Disney May Raise Prices Due to Overcrowding at Theme Parks

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Mickey Mouse in front of Sleeping Beauty Castle at Disneyland Park with a money bag in his hand showing price increases

Credit: Disney Parks Blog (background)

Executives at The Walt Disney Company have claimed in the past that the solution to over-crowding at the Disney Parks would be variable pricing, but the strategy has failed so far.

A mother and two children in front of Cinderella Castle in Magic Kingdom at Walt Disney World during an after hours event
Credit: Walt Disney World.

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Over the last year, executives at Walt Disney World Resort and Disneyland Resort have pointed to a specific solution to help with crowd control at the Disney Parks, a variable ticket pricing plan. Last year, Disney CFO Christine McCarthy announced that The Walt Disney Company would look into Disney Park pricing as a mechanism to help grow its revenue and control crowd sizes. She would go on to say in the earnings call:

What is different is, compared to the last time we had a slowdown in the economy for managing our parks business, we have more commercial tools and levers available to us. One of the ones that’s quite obvious is discounting. That’s something that we have used in the past, and we will continue to use it because it is an effective lever for managing your yield.

But we’re not going to use it to the extent to which we used it during the last recession. Some of the other things that are new would be the reservation system. So, you know, we manage attendance now. We can track it real time.

On many days, we are fully booked now. But we can adjust that and be very flexible in real time on adjusting it, if we if we so choose. The other thing is we have a tiered pricing structure that gives us a lot of flexibility. And we also have reimagined our annual pass business model.

And we could also have some more flexibility in using our annual pass program. We also have technology advancements, and this is more on the expense side. That provides us opportunities for cost flexibility. So, we have things like mobile ordering, contactless check-in.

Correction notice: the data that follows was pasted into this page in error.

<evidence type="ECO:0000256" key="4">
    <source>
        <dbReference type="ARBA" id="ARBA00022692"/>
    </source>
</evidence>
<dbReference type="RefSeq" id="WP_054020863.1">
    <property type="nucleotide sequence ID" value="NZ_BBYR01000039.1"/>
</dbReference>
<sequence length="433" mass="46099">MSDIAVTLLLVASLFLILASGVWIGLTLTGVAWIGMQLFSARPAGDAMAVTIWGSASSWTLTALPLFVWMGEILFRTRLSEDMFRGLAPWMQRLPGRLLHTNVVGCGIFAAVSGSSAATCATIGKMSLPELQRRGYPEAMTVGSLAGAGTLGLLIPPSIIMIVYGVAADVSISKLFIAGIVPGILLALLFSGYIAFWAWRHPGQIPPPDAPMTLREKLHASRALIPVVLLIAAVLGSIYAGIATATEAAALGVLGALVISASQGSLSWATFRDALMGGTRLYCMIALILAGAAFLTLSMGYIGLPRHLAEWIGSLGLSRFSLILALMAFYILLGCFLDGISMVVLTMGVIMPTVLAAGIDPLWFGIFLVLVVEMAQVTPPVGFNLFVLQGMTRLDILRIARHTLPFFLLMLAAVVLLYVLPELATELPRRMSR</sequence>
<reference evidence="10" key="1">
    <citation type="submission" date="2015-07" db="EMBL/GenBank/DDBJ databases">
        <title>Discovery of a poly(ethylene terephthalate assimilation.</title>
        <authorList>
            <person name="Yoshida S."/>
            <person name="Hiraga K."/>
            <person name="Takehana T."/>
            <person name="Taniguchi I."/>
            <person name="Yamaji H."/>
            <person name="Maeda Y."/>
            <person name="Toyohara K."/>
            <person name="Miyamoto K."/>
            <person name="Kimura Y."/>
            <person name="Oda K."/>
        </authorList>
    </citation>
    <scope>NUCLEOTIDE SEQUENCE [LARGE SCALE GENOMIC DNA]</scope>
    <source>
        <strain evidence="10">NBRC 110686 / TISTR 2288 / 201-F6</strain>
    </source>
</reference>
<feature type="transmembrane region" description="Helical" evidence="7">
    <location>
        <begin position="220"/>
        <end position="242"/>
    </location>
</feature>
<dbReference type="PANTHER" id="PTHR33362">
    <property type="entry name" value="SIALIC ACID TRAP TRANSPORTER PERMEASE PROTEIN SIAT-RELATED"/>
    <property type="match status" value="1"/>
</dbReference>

So, those kinds of things give us levers on the expense side. But we do feel that we have — you know, once again, hearkening back to the opportunity we took during the pandemic, we did permanently remove a significant amount of operating expense at the parks. And that better positions us right now as we go into an uncertain economic environment.

magicband during fireworks
Credit: Walt Disney World Resort

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However, according to TheStreet.com, the variable pricing strategy has not succeeded. The latest report would go on to say, “To put it bluntly, that plan hasn’t worked, at least partly because while many families would want to visit on the cheaper days, those days never line up with when kids aren’t in school. That’s why Walt Disney’s Theme Park complex has seen packed crows in March.”

During this spring break, ticket prices have been sky-high, yet the crowds in the Disney Parks are packed.

What was the response? Extending Park hours. A few days ago, Walt Disney World Resorts Magic Kingdon, Disney’s Hollywood Studios, and Disney’s Animal Kingdom received extensions on operating times in April of this year. However, nothing was announced or changed for EPCOT.

Scrooge McDuck looking to buy a Disney ride in front of Sleeping Beauty Castle at Disneyland Park
Credit: Disney (both images)

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Either way, at this point, Disney has some work to do to get the overcrowding problem solved.

How should Disney control the Theme Park crowds during the busy seasons? Let us know what strategy you think Bob Iger and Josh D’Amaro should take.

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